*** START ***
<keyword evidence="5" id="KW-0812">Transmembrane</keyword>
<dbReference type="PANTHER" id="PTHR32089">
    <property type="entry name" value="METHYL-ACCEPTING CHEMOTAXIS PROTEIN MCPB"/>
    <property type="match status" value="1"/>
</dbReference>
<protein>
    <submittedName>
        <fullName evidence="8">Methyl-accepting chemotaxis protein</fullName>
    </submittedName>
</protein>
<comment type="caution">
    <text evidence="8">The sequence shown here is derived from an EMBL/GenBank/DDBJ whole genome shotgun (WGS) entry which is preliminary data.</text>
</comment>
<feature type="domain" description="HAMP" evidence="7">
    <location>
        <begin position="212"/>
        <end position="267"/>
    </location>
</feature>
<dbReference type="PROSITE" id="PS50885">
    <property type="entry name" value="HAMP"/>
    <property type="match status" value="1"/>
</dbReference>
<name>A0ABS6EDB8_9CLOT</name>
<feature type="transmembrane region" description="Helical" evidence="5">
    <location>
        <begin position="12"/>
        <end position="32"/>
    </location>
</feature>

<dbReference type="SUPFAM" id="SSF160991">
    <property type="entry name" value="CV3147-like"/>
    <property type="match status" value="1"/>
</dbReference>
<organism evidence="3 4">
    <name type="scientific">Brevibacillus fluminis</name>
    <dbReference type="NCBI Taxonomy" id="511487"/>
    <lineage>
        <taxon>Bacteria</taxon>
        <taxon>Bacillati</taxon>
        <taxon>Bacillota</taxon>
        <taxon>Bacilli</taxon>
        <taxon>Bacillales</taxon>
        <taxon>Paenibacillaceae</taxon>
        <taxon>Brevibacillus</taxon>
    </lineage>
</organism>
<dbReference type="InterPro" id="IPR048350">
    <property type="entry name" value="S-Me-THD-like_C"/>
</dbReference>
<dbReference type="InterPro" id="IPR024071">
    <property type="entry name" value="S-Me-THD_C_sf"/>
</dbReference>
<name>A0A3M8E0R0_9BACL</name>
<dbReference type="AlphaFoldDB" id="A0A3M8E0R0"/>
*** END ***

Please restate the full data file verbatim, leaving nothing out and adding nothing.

<keyword evidence="5" id="KW-0812">Transmembrane</keyword>
<dbReference type="PANTHER" id="PTHR32089">
    <property type="entry name" value="METHYL-ACCEPTING CHEMOTAXIS PROTEIN MCPB"/>
    <property type="match status" value="1"/>
</dbReference>
<protein>
    <submittedName>
        <fullName evidence="8">Methyl-accepting chemotaxis protein</fullName>
    </submittedName>
</protein>
<comment type="caution">
    <text evidence="8">The sequence shown here is derived from an EMBL/GenBank/DDBJ whole genome shotgun (WGS) entry which is preliminary data.</text>
</comment>
<feature type="domain" description="HAMP" evidence="7">
    <location>
        <begin position="212"/>
        <end position="267"/>
    </location>
</feature>
<dbReference type="PROSITE" id="PS50885">
    <property type="entry name" value="HAMP"/>
    <property type="match status" value="1"/>
</dbReference>
<name>A0ABS6EDB8_9CLOT</name>
<feature type="transmembrane region" description="Helical" evidence="5">
    <location>
        <begin position="12"/>
        <end position="32"/>
    </location>
</feature>

<dbReference type="SUPFAM" id="SSF160991">
    <property type="entry name" value="CV3147-like"/>
    <property type="match status" value="1"/>
</dbReference>
<organism evidence="3 4">
    <name type="scientific">Brevibacillus fluminis</name>
    <dbReference type="NCBI Taxonomy" id="511487"/>
    <lineage>
        <taxon>Bacteria</taxon>
        <taxon>Bacillati</taxon>
        <taxon>Bacillota</taxon>
        <taxon>Bacilli</taxon>
        <taxon>Bacillales</taxon>
        <taxon>Paenibacillaceae</taxon>
        <taxon>Brevibacillus</taxon>
    </lineage>
</organism>
<dbReference type="InterPro" id="IPR048350">
    <property type="entry name" value="S-Me-THD-like_C"/>
</dbReference>
<dbReference type="InterPro" id="IPR024071">
    <property type="entry name" value="S-Me-THD_C_sf"/>
</dbReference>
<name>A0A3M8E0R0_9BACL</name>
<dbReference type="AlphaFoldDB" id="A0A3M8E0R0"/>